One of the things that has been asked recently by one of our readers is the question: “what happens to financial corporations that miss-sell payment protection?” “Do they receive some form of punishment?”
Good question, with some direct answers about a variety of huge corporations, and what they had to endure as a result of the problem.
First of all, yes many financial corporations have received consequences for their various different practices around miss-selling ppi, and there are various documented cases of this happening.
The main way in which these companies face the consequences of their actions is through fines, the FCA/FSA has issued fines to multiple companies that miss sold payment insurance.
These include but are not limited to the following examples.
Lloyds TSB were fined £4.3m for delaying the processing of claims, this was an initiative that was passed by the FSA and was raised in a report detailing the complaints and dissatisfaction expressed by some of the customers that had tried to claim compensation.
Some of the issues that were mentioned included “delaying the processing of the complaints” and also “rejecting cases that should have been completed and paid out”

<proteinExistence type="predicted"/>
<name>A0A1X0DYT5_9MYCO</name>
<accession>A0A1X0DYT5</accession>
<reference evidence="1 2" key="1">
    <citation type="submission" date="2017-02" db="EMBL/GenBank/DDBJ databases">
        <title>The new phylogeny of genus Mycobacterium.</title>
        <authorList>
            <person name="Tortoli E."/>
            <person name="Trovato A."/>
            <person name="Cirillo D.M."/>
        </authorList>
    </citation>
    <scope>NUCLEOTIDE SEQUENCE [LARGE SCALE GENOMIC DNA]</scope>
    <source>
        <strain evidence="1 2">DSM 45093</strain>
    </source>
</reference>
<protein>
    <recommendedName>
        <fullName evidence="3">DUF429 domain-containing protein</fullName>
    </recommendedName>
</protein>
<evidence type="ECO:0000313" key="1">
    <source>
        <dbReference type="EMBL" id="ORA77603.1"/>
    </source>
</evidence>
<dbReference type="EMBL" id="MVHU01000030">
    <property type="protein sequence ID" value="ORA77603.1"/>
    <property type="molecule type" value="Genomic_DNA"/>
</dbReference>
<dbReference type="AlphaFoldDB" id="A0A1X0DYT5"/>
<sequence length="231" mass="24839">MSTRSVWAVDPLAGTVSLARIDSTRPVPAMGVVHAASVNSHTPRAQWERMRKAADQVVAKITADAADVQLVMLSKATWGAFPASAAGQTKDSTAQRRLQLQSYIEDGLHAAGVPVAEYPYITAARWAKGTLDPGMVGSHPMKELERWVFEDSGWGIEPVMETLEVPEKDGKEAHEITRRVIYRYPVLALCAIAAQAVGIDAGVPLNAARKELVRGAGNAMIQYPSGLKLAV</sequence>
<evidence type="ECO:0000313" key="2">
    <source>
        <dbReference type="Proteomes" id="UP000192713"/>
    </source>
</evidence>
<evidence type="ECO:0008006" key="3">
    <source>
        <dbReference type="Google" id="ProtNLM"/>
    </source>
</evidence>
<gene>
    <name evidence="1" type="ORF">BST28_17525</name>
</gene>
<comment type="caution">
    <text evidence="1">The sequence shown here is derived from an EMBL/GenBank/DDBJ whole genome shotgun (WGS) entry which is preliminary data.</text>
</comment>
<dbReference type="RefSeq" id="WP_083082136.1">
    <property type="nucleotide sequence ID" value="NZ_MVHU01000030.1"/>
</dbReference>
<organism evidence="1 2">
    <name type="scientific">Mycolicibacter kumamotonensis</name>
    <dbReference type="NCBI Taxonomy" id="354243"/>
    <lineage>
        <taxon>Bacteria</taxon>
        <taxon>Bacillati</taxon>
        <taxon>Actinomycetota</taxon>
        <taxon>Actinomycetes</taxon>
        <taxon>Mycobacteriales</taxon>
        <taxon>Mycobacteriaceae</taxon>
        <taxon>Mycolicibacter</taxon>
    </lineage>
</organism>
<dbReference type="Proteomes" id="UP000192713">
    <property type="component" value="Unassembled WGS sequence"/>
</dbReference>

Co-op bank were also fined £130,000 by the FSA for “delaying ppi complaints” and generally refusing to co-operate with the consumer in regard to claims they wanted to make against them.
There have been other cases of fines being put in place due to ppi miss-selling and also the issues with the banks’ conduct in attempting to ignore customer complaints.
So the short answer is, yes the banks are held to account on their actions, as are the other corporations that have ripped-off the public in this way.
Not to mention the payouts themselves, there has now been over £20bn paid out to the general public in ppi premiums, and interest and this will continue on for some time.
Lloyds bank seem to be the ones that have been hit the hardest, with over £7bn paid out to their customers that they pushed their insurance policies on to over the decade-long escapade.
Barclays have also paid out sums in the billions (£4.85 billion) along with HSBC (£1.8 billion) whose’ profits were deeply affected by the sheer sums of money they were forced to pay out to the public.
Anyone wondering about the banks being brought to justice over their practices shouldn’t bother, this has hit the corporations where it hurts and will continue to do so until most of the people who have been sold this product under a false pretense are refunded in full plus interest.
Should you require assistance with a potential case that you would like us to look at on a no win no fee basis, get in touch with us so we can investigate that for you, we have experts on call & ready to help.